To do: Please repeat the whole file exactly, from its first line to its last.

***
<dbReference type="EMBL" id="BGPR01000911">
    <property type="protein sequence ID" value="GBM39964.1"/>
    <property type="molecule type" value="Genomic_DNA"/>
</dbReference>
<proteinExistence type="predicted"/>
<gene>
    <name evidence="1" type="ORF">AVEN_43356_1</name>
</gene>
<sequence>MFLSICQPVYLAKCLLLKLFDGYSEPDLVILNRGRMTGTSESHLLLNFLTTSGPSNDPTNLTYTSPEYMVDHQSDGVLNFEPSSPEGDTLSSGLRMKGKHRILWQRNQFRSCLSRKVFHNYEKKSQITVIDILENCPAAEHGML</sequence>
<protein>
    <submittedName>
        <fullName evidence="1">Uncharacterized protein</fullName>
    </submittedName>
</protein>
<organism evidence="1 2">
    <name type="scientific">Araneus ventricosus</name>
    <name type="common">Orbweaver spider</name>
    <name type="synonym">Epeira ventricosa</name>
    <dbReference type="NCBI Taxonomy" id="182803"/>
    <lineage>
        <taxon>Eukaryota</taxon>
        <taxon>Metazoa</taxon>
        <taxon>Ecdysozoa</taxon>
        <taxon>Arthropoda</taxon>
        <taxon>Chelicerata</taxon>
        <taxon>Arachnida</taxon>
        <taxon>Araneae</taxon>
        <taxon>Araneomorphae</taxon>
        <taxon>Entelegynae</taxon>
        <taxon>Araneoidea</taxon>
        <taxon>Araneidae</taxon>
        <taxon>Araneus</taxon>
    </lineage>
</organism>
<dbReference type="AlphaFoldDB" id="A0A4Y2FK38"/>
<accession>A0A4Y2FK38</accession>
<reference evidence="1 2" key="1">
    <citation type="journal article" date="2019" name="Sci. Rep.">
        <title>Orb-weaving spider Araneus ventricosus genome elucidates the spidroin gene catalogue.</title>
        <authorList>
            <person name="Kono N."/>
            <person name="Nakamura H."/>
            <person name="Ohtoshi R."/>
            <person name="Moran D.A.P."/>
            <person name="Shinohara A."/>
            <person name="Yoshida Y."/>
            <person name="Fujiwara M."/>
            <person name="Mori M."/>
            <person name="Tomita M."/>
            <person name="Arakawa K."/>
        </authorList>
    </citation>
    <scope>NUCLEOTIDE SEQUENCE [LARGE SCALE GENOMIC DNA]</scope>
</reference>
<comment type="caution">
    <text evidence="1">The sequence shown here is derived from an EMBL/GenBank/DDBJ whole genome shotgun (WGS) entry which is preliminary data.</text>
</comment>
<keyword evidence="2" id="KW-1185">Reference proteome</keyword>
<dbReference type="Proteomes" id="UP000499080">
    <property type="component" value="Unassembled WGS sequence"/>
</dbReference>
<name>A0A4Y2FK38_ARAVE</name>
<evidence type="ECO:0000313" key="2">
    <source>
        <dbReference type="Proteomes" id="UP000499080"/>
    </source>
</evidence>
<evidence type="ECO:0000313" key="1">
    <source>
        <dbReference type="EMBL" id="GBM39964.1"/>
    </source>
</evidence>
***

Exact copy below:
<dbReference type="EMBL" id="BGPR01000911">
    <property type="protein sequence ID" value="GBM39964.1"/>
    <property type="molecule type" value="Genomic_DNA"/>
</dbReference>
<proteinExistence type="predicted"/>
<gene>
    <name evidence="1" type="ORF">AVEN_43356_1</name>
</gene>
<sequence>MFLSICQPVYLAKCLLLKLFDGYSEPDLVILNRGRMTGTSESHLLLNFLTTSGPSNDPTNLTYTSPEYMVDHQSDGVLNFEPSSPEGDTLSSGLRMKGKHRILWQRNQFRSCLSRKVFHNYEKKSQITVIDILENCPAAEHGML</sequence>
<protein>
    <submittedName>
        <fullName evidence="1">Uncharacterized protein</fullName>
    </submittedName>
</protein>
<organism evidence="1 2">
    <name type="scientific">Araneus ventricosus</name>
    <name type="common">Orbweaver spider</name>
    <name type="synonym">Epeira ventricosa</name>
    <dbReference type="NCBI Taxonomy" id="182803"/>
    <lineage>
        <taxon>Eukaryota</taxon>
        <taxon>Metazoa</taxon>
        <taxon>Ecdysozoa</taxon>
        <taxon>Arthropoda</taxon>
        <taxon>Chelicerata</taxon>
        <taxon>Arachnida</taxon>
        <taxon>Araneae</taxon>
        <taxon>Araneomorphae</taxon>
        <taxon>Entelegynae</taxon>
        <taxon>Araneoidea</taxon>
        <taxon>Araneidae</taxon>
        <taxon>Araneus</taxon>
    </lineage>
</organism>
<dbReference type="AlphaFoldDB" id="A0A4Y2FK38"/>
<accession>A0A4Y2FK38</accession>
<reference evidence="1 2" key="1">
    <citation type="journal article" date="2019" name="Sci. Rep.">
        <title>Orb-weaving spider Araneus ventricosus genome elucidates the spidroin gene catalogue.</title>
        <authorList>
            <person name="Kono N."/>
            <person name="Nakamura H."/>
            <person name="Ohtoshi R."/>
            <person name="Moran D.A.P."/>
            <person name="Shinohara A."/>
            <person name="Yoshida Y."/>
            <person name="Fujiwara M."/>
            <person name="Mori M."/>
            <person name="Tomita M."/>
            <person name="Arakawa K."/>
        </authorList>
    </citation>
    <scope>NUCLEOTIDE SEQUENCE [LARGE SCALE GENOMIC DNA]</scope>
</reference>
<comment type="caution">
    <text evidence="1">The sequence shown here is derived from an EMBL/GenBank/DDBJ whole genome shotgun (WGS) entry which is preliminary data.</text>
</comment>
<keyword evidence="2" id="KW-1185">Reference proteome</keyword>
<dbReference type="Proteomes" id="UP000499080">
    <property type="component" value="Unassembled WGS sequence"/>
</dbReference>
<name>A0A4Y2FK38_ARAVE</name>
<evidence type="ECO:0000313" key="2">
    <source>
        <dbReference type="Proteomes" id="UP000499080"/>
    </source>
</evidence>
<evidence type="ECO:0000313" key="1">
    <source>
        <dbReference type="EMBL" id="GBM39964.1"/>
    </source>
</evidence>